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I'm just not sure - he said one thing - but I'm hoping it was the outfits.  Unless they were planning to dump him first?  Nah!
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Disclaimer:  No Knights were harmed by this post - but they might have been by Michael Voris.  Nah!  The Knights of Columbus are a wonderful fraternal organization that does a great deal of good - and they are endorsed by Cardinal Burke too.
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BREAKING!  Abbey-Roads London Bureau reports: Michael Voris coming to London.  He has now achieved international status.  Story here.

OMIGOSH! So there I was looking out my window...



And I saw poodles running.
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Well, just a bald guy walking a big black poodle! 
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So what has happened to Corapi?  No one covers him any longer.

Thursday, August 04, 2011

News of the very, very nutty...



The end of the Vatican...
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And I thought TIA and Novus Ordo Watch and Gruner's Fatima Crusader and blogs-like-them were the nuts.  Today I come to find out there is another fringe organization calling itself the Fatima Movement.  I know!  The Fatima Movement purports to have the new translation of the Third Secret of Fatima and they have revealed that "the Vatican will be destroyed on August 17, 2011."  I KNOW!  "According to their claim, the prediction is based on a new translation of the 1944 Vatican documentation of the the Three Secrets of Fatima."
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The Fatima Movement's website also clears up the question, "Why did Sr. Lucy look so different in earlier photos than she did in later photos?"
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Answer: Sister Lucia was killed by Eastern Star (the women's Freemasonic Lodge) and replaced with an imposter around 1958.
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Holy crap!  So anyway, I heard the Jewish Freemasons were also forcing little kids to crouch in Muslim prayer postures when they adored the Blessed Sacrament in their efforts to ... what?  I'm just not sure.
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THIS JUST IN!  Parking meters installed in Medjugorje.  Maybe the Vatican is moving there?
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BREAKING!  Fr. Z is returning to the Sabine Farm from his well deserved R&R vacation up north.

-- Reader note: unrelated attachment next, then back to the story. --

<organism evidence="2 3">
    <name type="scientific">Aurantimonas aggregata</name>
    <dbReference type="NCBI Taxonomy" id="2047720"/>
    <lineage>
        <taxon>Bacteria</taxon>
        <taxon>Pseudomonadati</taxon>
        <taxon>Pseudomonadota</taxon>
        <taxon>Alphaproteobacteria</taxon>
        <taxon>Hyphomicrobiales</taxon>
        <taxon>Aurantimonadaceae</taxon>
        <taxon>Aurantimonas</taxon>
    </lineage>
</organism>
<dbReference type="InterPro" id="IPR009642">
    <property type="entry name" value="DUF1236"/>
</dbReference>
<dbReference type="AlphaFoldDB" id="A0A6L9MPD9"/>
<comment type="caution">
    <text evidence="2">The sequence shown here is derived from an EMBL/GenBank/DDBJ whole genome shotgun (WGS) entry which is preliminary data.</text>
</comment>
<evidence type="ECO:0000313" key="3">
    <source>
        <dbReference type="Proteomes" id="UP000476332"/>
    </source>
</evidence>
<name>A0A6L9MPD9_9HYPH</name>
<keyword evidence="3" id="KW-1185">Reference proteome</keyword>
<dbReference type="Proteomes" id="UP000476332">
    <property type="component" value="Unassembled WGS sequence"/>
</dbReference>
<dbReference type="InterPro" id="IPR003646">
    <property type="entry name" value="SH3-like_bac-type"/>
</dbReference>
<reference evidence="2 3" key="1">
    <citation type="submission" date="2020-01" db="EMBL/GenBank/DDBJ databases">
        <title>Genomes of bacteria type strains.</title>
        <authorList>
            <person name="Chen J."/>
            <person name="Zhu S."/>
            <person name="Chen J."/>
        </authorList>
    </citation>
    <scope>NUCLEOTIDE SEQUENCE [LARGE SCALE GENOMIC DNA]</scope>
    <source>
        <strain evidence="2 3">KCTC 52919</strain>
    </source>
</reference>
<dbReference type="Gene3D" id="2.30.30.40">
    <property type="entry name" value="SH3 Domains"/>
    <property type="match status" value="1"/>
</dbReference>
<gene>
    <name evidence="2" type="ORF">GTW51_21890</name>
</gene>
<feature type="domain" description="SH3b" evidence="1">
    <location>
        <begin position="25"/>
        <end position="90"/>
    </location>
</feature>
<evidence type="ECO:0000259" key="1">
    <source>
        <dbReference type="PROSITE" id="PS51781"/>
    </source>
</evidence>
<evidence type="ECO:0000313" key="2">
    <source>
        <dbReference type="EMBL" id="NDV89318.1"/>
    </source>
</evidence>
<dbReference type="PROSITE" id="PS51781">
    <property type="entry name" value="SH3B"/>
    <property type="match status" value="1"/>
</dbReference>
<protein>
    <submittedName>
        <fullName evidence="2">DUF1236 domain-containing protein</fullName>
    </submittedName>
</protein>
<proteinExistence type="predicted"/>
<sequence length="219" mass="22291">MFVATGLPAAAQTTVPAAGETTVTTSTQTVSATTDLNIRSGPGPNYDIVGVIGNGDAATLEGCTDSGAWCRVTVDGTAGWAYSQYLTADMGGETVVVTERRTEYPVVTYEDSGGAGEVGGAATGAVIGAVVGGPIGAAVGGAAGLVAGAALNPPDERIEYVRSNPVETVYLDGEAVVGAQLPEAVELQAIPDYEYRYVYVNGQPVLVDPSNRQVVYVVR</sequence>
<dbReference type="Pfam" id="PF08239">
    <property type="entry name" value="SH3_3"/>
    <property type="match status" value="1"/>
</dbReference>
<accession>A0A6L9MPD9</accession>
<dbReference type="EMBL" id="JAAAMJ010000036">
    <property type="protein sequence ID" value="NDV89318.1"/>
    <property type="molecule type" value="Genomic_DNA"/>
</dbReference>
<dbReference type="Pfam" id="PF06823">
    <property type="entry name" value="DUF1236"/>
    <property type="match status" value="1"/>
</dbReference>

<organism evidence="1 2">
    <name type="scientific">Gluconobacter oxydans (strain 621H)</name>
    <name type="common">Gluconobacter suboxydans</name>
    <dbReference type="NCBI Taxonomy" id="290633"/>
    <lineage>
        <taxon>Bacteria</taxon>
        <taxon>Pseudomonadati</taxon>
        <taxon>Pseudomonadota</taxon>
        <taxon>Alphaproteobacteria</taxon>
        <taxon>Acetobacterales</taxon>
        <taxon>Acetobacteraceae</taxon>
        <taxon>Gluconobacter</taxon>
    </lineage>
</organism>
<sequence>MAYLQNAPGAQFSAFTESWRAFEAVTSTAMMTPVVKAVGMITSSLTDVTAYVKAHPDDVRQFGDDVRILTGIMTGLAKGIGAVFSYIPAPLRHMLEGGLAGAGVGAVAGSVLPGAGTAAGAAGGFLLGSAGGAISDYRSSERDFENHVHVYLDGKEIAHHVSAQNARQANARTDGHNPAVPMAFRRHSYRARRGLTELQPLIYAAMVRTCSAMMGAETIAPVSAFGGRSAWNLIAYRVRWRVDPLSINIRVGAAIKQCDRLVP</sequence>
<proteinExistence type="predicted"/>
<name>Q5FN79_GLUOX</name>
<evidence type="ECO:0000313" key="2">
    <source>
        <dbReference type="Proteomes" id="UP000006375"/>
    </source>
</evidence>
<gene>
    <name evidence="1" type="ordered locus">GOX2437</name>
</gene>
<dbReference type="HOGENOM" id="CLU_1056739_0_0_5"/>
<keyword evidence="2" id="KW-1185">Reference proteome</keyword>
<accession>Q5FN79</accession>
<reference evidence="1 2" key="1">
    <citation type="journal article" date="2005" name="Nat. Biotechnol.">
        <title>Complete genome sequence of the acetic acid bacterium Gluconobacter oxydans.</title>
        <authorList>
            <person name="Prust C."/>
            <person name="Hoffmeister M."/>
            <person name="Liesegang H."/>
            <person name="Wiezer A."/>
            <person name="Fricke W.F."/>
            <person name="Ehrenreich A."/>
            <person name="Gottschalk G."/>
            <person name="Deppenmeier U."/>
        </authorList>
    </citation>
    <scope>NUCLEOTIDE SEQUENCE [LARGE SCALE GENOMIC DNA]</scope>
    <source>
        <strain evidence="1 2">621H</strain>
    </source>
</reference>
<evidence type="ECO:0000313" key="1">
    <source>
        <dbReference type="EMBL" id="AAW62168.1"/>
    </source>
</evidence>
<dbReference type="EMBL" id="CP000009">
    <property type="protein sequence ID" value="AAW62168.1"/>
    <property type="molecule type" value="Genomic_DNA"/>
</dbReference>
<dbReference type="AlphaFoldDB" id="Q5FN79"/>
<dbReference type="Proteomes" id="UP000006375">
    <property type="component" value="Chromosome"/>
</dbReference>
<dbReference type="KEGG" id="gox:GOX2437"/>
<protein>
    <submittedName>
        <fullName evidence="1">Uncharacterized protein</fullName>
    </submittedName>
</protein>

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H/T SpiritDaily for the Fatima Movement link and the Medj news.

Prayer is good...



Suffering is better. - Mother Mary Electa of Christ, OCD
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I read that quote early on in my conversion and sometimes - not always - I think of it during those times when I find it difficult to pray, or recollect myself - even at Mass when I fall prey to so many distractions and petty annoyances.  Little Therese of Lisieux understood that as well, while in choir during mental prayer the rattling of an old nun's dentures disturbed the saint's peace.  Therese offered the annoyance as a little sacrifice of praise.  One sees in this how 'suffering' becomes a prayer, and therefore a good. 
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I'm very interested in modern saints, the closer to our age they lived, the better, since they show us how to live the Gospel amidst great difficulties and opposition.  I was attracted to the blind St. Matrona for that very reason.  She lived through the revolution and under the atheistic regime of the Soviet Union until her death in 1954.  She remained faithful, even though some of the priests and hierarchy may have been agents of the Communist government - or at least cooperators.  Her story is amazing.
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Likewise, the life of Fr. Walter Ciszek is amazing, a fine example of the spirituality of complete abandonment to Divine Providence.  His experience in Soviet prisons and camps is a wonderful example of living one's faith amidst suffering, tribulation, persecution and uncertainty. 
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Humility and the will of God.
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I've made such a long introduction here just to share a couple of passages from Ciszek's story I found edifying.  Maybe you will too. 
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"This tendency to set acceptable conditions on God, to seek unconsciously to make his will for us coincide with our desires, is a very human trait.  And the more important the situation is, the more totally committed to it or the more completely our future depends upon it, then the easier it becomes for us to blind ourselves into thinking that what we want is surely what God must want.  We can see one solution only and naturally we assume that God will help us reach it.
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It is an awful thing this dross of self that spoils even the best things we do out of the supposedly highest motives.  'Like gold refined in the furnace he tried them,' says the Book of Wisdom about the souls of the just.  Somehow, by the trials and tribulations of this life, our souls must be purified of this dross of self if we are to become ultimately acceptable to God.  For each of us the trials will come in different ways and at different times... -but we are created to do God's will and not our own, to make our wills conform to his and not vice versa...  In large tests and in small therefore, God must sometimes allow us to act on our own so we can learn humility, so we can learn the truth of our total dependence upon him, so we can learn all of our actions are sustained by his grace, and that without him we can do nothing - not even make our own mistakes.